US Economy May Still Face Recession

After 3 years of Covid related issues, the US economy is still facing a recession as the Federal Reserve has raised interest rates, leading to a slowdown in economic growth. The US Treasury Secretary, Janet Yellen, has expressed a guarded optimism that mentions positive changes in CPI reduction (the Consumer Price Index that measures how expensive goods are in the US), but still, she voiced her concerns about the current state of the economy and warned that the US could be heading for a recession.

Interest Rates –

How Did We Get Here?

When COVID lockdowns first took ahold in early 2020, the US economy was particularly vulnerable to the effects of an economic recession, with unemployment rising to its highest level since the Great Recession of 2008-2009 due to an inability to engage in normal economic activity.

In that moment, the US Federal Reserve responded by cutting interest rates to near-zero levels and launching quantitative easing programs to inject liquidity into the financial system. This enabled money to flow into the financial system from middle class and working class individuals who had less overhead and increasing government support to supplement their usual income. This led to a prolonged stock valuation that lasted all the way until the latter end of Fall 2022, with December and January proving to be difficult months.

High Interest Rates

The Federal Reserve’s decision to raise interest rates has had a profound impact on the economy, and it could be setting the stage for a recession. The Fed has raised rates four times since December 2015, with the most recent increase coming in June 2018. The goal of these rate hikes is to keep inflation in check and ensure that the economy is growing at a sustainable pace. But while this may be beneficial in the long run, it can also have negative consequences in the short term.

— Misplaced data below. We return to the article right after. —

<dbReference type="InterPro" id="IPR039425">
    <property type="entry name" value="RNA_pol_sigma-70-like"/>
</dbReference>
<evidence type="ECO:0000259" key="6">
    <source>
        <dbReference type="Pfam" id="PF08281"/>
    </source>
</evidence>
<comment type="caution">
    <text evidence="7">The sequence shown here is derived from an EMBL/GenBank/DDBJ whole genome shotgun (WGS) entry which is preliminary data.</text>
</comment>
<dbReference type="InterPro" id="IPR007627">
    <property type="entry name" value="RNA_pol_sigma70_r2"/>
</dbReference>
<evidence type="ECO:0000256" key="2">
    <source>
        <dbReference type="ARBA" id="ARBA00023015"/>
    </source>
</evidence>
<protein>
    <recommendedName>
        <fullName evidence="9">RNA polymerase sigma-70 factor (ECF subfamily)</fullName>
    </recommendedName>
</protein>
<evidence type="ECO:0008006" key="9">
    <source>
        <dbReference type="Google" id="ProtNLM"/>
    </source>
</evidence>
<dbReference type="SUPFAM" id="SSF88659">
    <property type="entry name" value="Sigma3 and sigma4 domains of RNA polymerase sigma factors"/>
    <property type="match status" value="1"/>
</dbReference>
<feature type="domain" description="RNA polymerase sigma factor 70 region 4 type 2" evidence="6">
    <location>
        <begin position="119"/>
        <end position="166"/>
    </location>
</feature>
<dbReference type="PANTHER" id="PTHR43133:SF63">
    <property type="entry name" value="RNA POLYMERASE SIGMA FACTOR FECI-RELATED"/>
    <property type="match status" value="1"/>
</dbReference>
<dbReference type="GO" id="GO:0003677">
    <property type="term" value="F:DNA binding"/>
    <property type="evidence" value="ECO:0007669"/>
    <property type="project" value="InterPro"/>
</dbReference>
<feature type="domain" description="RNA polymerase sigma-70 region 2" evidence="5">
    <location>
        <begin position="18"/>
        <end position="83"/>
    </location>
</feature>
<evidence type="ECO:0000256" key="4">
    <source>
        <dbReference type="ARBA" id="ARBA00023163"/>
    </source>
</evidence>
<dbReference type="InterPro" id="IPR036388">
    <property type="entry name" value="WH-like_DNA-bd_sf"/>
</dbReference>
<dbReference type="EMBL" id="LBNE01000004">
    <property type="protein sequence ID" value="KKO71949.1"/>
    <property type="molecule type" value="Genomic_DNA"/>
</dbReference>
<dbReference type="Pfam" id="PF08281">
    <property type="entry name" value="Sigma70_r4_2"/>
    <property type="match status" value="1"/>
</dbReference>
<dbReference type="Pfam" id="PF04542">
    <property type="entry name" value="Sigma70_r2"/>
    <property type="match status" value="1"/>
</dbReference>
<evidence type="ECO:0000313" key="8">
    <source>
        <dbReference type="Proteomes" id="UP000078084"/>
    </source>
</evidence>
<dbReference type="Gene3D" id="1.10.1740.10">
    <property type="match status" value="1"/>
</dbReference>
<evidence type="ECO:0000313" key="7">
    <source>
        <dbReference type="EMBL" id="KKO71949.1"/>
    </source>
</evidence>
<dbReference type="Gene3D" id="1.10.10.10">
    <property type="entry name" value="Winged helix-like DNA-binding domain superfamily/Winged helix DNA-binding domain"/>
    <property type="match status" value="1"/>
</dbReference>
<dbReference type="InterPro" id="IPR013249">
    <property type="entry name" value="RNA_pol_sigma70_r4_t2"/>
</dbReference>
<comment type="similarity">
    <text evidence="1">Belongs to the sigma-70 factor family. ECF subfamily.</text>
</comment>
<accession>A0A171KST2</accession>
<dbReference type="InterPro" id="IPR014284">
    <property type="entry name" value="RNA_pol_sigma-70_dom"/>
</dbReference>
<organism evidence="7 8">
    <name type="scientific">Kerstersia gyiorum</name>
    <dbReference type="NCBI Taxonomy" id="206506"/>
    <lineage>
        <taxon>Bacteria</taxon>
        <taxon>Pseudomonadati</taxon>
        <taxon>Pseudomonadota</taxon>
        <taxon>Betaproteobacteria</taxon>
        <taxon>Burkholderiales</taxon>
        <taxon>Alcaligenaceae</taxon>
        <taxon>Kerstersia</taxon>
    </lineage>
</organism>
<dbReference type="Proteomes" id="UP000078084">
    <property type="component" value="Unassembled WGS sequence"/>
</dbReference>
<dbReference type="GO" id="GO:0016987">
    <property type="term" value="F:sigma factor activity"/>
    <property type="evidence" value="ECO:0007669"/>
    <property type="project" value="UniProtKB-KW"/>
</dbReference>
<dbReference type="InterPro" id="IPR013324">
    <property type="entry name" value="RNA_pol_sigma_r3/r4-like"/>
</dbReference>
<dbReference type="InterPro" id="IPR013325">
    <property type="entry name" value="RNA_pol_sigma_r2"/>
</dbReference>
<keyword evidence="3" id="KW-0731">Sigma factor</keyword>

When interest rates are increased, borrowing costs go up for businesses and consumers alike. This makes it more expensive to buy homes, cars, and other big-ticket items, which can slow economic growth. Higher rates also make it more difficult for companies to borrow money for expansion or investment purposes, which can lead to job losses and reduced consumer spending. In addition, higher interest rates can lead to a decrease in stock prices as investors become wary of investing in riskier assets. This can further dampen economic growth as businesses struggle to access capital and consumers become less confident about their financial future.

Ultimately, if the Fed continues to raise rates too quickly or too aggressively, it could trigger a recession as businesses cut back on spending and consumers become more cautious with their money. While this may seem like an unlikely scenario right now, it’s important for policymakers to keep an eye on this situation and take steps to ensure that any rate hikes are done in a measured manner that won’t have an overly negative effect on the economy.